The secret of saving your children lies in making your home lovely and attractive. Indulgence in parents will not bind the children to God nor to home; but a firm, godly influence to properly train and educate the mind would save many children from ruin.

On Christmas, so soon to come, let not the parents take the position that an evergreen placed in the church for the amusement of the Sabbath-school scholars is a sin; for it may be made a great blessing. Keep before their minds benevolent objects. In no case should mere amusement be the object of these gatherings. While there may be some who will turn these occasions into seasons of careless levity, and whose minds will not receive the divine impress, to other minds and characters these seasons will be highly beneficial. I am fully satisfied that innocent substitutes can be devised for many gatherings that demoralize.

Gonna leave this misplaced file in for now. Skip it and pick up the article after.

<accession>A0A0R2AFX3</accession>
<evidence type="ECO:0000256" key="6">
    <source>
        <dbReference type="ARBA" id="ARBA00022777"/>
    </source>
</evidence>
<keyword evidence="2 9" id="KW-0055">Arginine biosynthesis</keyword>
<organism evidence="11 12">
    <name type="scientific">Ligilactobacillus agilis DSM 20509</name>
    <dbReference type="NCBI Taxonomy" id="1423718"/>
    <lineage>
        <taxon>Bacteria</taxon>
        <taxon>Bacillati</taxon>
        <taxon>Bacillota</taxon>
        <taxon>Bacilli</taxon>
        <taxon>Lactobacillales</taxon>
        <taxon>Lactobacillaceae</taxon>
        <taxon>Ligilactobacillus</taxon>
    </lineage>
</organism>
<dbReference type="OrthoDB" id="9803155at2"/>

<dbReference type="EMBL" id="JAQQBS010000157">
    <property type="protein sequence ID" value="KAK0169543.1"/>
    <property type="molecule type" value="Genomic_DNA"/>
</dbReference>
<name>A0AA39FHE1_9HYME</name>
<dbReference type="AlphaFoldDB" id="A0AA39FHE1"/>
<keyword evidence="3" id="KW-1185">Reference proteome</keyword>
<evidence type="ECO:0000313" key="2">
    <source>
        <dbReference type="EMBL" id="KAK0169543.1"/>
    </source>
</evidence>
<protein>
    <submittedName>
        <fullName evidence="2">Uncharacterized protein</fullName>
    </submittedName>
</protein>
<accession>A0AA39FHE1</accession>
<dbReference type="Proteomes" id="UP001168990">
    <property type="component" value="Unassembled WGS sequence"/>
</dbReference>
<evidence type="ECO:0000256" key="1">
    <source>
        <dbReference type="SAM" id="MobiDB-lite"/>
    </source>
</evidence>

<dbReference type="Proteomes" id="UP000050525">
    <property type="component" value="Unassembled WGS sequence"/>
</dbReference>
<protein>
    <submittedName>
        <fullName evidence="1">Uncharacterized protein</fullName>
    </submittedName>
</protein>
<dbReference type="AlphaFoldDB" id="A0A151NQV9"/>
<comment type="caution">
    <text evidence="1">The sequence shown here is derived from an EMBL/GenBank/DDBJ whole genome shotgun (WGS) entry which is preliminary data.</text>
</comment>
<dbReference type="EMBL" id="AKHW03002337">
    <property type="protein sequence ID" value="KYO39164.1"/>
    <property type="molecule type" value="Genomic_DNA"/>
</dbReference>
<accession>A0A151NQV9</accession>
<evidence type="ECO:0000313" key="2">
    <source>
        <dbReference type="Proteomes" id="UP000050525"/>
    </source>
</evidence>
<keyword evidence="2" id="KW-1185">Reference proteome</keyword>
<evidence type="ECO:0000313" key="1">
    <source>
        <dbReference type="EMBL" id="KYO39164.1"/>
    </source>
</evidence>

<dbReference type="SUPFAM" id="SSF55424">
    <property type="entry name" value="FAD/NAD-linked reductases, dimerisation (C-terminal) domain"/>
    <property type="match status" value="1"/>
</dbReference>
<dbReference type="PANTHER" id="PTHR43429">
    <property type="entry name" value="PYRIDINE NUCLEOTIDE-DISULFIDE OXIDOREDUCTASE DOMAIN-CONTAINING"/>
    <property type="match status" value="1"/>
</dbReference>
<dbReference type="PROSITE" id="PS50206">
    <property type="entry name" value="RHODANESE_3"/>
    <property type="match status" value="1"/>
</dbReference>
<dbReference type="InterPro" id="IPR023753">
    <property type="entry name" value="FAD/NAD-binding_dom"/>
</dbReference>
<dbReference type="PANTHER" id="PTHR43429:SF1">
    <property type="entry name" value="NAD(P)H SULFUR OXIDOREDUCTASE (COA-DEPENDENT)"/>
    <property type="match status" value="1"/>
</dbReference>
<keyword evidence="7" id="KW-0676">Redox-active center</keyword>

Christmas is coming. May you all have wisdom to make it a precious season. Let the older church members unite, heart and soul, with their children in this innocent amusement and recreation, in devising ways and means to show true respect to Jesus by bringing to him gifts and offerings. Let every one remember the claims of God. His cause cannot go forward without your aid. Let the gifts you have usually bestowed upon one another be placed in the Lord’s treasury. I present before you, my brethren and sisters, an object, the European mission. In every church let your smaller offerings be placed upon your Christmas tree. Let the precious emblem, “ever green,” suggest the holy work of God and his beneficence to us; and the loving heart-work will be to save other souls who are in darkness. Let your works be in accordance with your faith. I heard Eld. Butler read a touching letter a few days since from Eld. Whitney, of Europe. The good work is going forward there, but it ought to have been done six years ago. Let not this work be hindered. Let it advance. If all, both old and young, will forego giving presents to one another, and forego the selfish outlay of means in these coming holidays, there would be in heaven a most precious record of self-denial for Christ’s sake.